Q. 11. Write an essay on Sophocles as a dramatist with especial reference to King Oedipus.

Board-Question

Board-Question

 


Or,
What idea about Sophocles as a dramatist do you form from
your study of King Oedipus?

Ans. Sophocles is a tragic dramatist, and in order to consider him as a dramatist, we must take into account several factors essential for a tragedy. Aristotle considered King Oedzpus as the masterpiece of Sophocles’s life’s work, and as the perfect type of tragic composition. According to him, “there are six parts of every tragedy, as a whole (that is) of such or such quality, viz, a Fable or Plot, Characters, Dicton, Thought, Spectacle and Melody.” If we are to evaluate Sophocles as a dramatist, the evaluation must be with reference to how skilfully he handles those elements in King Oedipus.
The most important of the six elements is the combination of the incidents of the story The incidents of King Oedipus are as follows There is the arrival of an oracle about the plague in Thebes commanding the banishment of an unknown murderer of the late King Laius. Then Oedipus, in the course of his investigation of the murder of King Laius quarrels with Teiresias, who is regarded as a person with prophetic vision, and as a true servant of the gods. Oedipus is then depicted as hot- tempered and suspicious, and he quarrels with Creon, the, true servant of the state. The next section of the “fable” states that a messenger comes from Corinth. From his account of the baby Oedipus, Jocasta realizes the truth and goes to hang herself. But Oedipus misunderstands the situation and persists in the enquiry. After that, a shepherd is brought from Cithaeron, according to the revelations of the Corinthian shepherd. Now, from the shepherd of Cithaeron’s account Oedipus realizes the truth that he is the son of Laius and Jocasta, and rushes out to blind himself. Then a messenger from the palace reports the suicide of Jocasta, and self-blinding of Oedipus. Oedipus enters the stage lamenting his fate, and gets ready for banishment from the country. These incidents of the plot have been pieced together by Sophocles in an admirable way in this drama. E.F. Watling in his introduction to his translation of King Oedipus, says, “In brief, its greatness lies in the combination of a faultlessly articulated plot with the profoundest insight into human motive and circumstance.”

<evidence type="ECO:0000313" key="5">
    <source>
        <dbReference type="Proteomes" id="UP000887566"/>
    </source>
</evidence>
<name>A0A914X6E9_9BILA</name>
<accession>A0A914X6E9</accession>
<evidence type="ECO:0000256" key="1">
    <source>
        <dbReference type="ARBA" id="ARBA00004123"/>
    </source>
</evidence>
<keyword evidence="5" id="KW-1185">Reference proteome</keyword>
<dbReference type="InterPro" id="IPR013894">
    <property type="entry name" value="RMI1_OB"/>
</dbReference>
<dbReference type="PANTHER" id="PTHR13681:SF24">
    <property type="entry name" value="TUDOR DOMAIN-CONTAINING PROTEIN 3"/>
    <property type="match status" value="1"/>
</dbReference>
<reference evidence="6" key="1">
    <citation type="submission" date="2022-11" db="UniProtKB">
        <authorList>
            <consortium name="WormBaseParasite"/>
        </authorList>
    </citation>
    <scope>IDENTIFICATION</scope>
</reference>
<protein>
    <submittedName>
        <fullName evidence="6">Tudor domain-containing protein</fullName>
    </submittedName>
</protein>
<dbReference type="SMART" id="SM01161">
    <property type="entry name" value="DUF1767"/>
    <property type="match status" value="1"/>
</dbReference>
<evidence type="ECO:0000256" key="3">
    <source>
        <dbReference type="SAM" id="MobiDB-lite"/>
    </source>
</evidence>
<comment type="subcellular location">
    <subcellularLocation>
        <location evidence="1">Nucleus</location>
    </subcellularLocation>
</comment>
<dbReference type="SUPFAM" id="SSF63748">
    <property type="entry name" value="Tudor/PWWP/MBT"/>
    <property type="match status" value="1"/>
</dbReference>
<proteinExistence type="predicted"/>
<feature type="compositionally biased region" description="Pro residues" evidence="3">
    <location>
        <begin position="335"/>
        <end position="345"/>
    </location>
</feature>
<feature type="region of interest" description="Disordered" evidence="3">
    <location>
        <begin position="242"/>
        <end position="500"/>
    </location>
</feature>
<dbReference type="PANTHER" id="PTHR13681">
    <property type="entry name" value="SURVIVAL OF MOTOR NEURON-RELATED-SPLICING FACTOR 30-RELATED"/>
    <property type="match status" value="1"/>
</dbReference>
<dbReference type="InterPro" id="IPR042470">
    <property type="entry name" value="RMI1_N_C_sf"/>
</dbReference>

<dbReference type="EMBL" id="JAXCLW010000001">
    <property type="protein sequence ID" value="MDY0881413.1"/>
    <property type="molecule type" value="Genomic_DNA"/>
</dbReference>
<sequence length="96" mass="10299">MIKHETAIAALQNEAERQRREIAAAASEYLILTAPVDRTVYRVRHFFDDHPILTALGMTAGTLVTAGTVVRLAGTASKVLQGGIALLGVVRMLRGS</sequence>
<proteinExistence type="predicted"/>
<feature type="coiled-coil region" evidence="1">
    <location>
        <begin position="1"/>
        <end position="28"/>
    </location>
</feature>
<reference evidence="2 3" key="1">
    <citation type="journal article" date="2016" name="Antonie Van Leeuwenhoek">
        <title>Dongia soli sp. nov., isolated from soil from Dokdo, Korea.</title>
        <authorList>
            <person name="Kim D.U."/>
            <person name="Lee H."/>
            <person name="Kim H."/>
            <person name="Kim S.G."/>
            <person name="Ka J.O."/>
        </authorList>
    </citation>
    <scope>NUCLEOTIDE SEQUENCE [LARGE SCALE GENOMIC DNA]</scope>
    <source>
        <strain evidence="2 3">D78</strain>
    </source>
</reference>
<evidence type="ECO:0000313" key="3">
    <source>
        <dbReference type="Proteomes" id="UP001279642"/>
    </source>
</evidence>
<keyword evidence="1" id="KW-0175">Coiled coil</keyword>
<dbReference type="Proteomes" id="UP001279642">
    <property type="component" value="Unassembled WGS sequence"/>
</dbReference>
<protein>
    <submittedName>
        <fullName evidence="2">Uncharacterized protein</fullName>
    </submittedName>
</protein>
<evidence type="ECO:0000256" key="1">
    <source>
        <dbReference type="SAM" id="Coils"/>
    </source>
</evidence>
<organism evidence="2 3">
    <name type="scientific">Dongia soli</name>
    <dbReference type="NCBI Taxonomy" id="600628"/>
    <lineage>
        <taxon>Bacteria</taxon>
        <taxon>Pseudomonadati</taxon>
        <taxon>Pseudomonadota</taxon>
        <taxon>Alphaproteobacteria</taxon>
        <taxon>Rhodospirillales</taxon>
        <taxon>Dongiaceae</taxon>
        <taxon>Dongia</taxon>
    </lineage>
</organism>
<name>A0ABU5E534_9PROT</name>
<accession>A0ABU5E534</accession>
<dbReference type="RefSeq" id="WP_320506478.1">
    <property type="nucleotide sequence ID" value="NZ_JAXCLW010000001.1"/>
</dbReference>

Sophocles maintains with absolute perfection the three unities — the unity of time, the unity of place and the unity of action. About the unity of time, Aristotle says, “Tragedy endeavours, as far as possible, to confine itself to a single revolution of the sun, or but slightly to exceed this limit.” King Oedipus maintains this unity with considerable. accuracy. About the unity of place, Aristotle said that tragedy should be confined to a narrow compass. By unity of action Aristotle meant that a play should have a beginning, a middle, and an end, and should include nothing irrelevant to the development of the single plot. These unities of place and action are also correctly maintained by Sophocles.
As regards characters, the main characters of the play, Oedipus, Jocasta, Teiresias and Creon, come out life-like, with the three dimensions of length, breadth and depth. The minor characters are also quite pointed — they focus on the aspect of their nature which is most relevant to the plot.
Sophocles’s diction cannot be fully appreciated except through a study of the drama in the Greek language. Translation can not represent the full force of his diction. But Sophocles’s diction stands out as simple, and at the same time, strong, even in translation. For example, we can refer to Oedipus’s coming back into the palace after he is sure of his identity. He expresses his feelings in the following words:
With wild hallooing cries he hurled himself
Upon the locked doors, bending by main force
The bolts out of their sockets — and stumbled in.
The language is simple but strong, effective and economical. Thought and character are intimately related.
They are expressed in action By “melody” Anstotle means “What is too completely understood to require explanation.” These points become evident on a close analysis of the language of Sophocles.
Sophocles has very successfully used these elements of a tragedy in King Oedzvus. He is rightly considered as a great tragedian, and King Oedipus as his masterpiece.

 

 

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